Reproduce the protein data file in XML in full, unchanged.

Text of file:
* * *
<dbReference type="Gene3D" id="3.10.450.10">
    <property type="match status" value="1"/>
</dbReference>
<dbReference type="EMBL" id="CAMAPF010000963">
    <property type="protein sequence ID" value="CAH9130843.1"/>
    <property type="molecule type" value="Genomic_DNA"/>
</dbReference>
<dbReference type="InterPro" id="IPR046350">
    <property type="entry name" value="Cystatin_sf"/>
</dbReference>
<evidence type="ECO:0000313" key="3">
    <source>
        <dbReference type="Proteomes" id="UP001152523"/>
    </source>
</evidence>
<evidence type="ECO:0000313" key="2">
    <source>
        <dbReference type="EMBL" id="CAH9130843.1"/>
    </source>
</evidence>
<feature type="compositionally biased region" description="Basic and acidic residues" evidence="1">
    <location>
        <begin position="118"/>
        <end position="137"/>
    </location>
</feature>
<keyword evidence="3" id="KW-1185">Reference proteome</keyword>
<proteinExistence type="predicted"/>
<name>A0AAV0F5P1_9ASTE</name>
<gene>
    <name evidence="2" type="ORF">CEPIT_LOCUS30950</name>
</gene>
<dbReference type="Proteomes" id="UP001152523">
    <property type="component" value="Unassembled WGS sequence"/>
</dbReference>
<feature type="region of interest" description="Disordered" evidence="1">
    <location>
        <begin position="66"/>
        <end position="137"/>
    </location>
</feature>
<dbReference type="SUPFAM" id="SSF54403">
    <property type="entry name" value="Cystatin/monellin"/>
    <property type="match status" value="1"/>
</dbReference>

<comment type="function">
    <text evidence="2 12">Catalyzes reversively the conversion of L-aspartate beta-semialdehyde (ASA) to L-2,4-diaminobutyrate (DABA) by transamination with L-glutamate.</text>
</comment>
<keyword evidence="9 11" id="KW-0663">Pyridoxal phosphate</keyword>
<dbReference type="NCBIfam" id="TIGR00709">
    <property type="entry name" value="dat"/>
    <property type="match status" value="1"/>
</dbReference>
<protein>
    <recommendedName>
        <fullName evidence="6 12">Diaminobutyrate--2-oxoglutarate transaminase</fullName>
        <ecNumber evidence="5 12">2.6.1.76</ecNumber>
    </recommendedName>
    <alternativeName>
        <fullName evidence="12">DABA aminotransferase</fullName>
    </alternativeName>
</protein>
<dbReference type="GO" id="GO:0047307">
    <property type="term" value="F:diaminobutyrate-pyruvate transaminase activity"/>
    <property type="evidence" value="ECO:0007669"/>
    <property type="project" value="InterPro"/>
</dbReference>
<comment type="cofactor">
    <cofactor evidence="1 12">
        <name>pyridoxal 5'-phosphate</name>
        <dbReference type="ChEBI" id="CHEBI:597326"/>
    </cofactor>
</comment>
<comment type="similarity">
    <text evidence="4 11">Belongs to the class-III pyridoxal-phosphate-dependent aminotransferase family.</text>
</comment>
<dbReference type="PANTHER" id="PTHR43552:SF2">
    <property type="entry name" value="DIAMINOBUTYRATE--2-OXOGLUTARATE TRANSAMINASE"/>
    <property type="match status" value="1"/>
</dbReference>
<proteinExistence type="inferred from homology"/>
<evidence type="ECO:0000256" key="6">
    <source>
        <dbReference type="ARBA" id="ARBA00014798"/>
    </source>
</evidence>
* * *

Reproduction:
<dbReference type="Gene3D" id="3.10.450.10">
    <property type="match status" value="1"/>
</dbReference>
<dbReference type="EMBL" id="CAMAPF010000963">
    <property type="protein sequence ID" value="CAH9130843.1"/>
    <property type="molecule type" value="Genomic_DNA"/>
</dbReference>
<dbReference type="InterPro" id="IPR046350">
    <property type="entry name" value="Cystatin_sf"/>
</dbReference>
<evidence type="ECO:0000313" key="3">
    <source>
        <dbReference type="Proteomes" id="UP001152523"/>
    </source>
</evidence>
<evidence type="ECO:0000313" key="2">
    <source>
        <dbReference type="EMBL" id="CAH9130843.1"/>
    </source>
</evidence>
<feature type="compositionally biased region" description="Basic and acidic residues" evidence="1">
    <location>
        <begin position="118"/>
        <end position="137"/>
    </location>
</feature>
<keyword evidence="3" id="KW-1185">Reference proteome</keyword>
<proteinExistence type="predicted"/>
<name>A0AAV0F5P1_9ASTE</name>
<gene>
    <name evidence="2" type="ORF">CEPIT_LOCUS30950</name>
</gene>
<dbReference type="Proteomes" id="UP001152523">
    <property type="component" value="Unassembled WGS sequence"/>
</dbReference>
<feature type="region of interest" description="Disordered" evidence="1">
    <location>
        <begin position="66"/>
        <end position="137"/>
    </location>
</feature>
<dbReference type="SUPFAM" id="SSF54403">
    <property type="entry name" value="Cystatin/monellin"/>
    <property type="match status" value="1"/>
</dbReference>

<comment type="function">
    <text evidence="2 12">Catalyzes reversively the conversion of L-aspartate beta-semialdehyde (ASA) to L-2,4-diaminobutyrate (DABA) by transamination with L-glutamate.</text>
</comment>
<keyword evidence="9 11" id="KW-0663">Pyridoxal phosphate</keyword>
<dbReference type="NCBIfam" id="TIGR00709">
    <property type="entry name" value="dat"/>
    <property type="match status" value="1"/>
</dbReference>
<protein>
    <recommendedName>
        <fullName evidence="6 12">Diaminobutyrate--2-oxoglutarate transaminase</fullName>
        <ecNumber evidence="5 12">2.6.1.76</ecNumber>
    </recommendedName>
    <alternativeName>
        <fullName evidence="12">DABA aminotransferase</fullName>
    </alternativeName>
</protein>
<dbReference type="GO" id="GO:0047307">
    <property type="term" value="F:diaminobutyrate-pyruvate transaminase activity"/>
    <property type="evidence" value="ECO:0007669"/>
    <property type="project" value="InterPro"/>
</dbReference>
<comment type="cofactor">
    <cofactor evidence="1 12">
        <name>pyridoxal 5'-phosphate</name>
        <dbReference type="ChEBI" id="CHEBI:597326"/>
    </cofactor>
</comment>
<comment type="similarity">
    <text evidence="4 11">Belongs to the class-III pyridoxal-phosphate-dependent aminotransferase family.</text>
</comment>
<dbReference type="PANTHER" id="PTHR43552:SF2">
    <property type="entry name" value="DIAMINOBUTYRATE--2-OXOGLUTARATE TRANSAMINASE"/>
    <property type="match status" value="1"/>
</dbReference>
<proteinExistence type="inferred from homology"/>
<evidence type="ECO:0000256" key="6">
    <source>
        <dbReference type="ARBA" id="ARBA00014798"/>
    </source>
</evidence>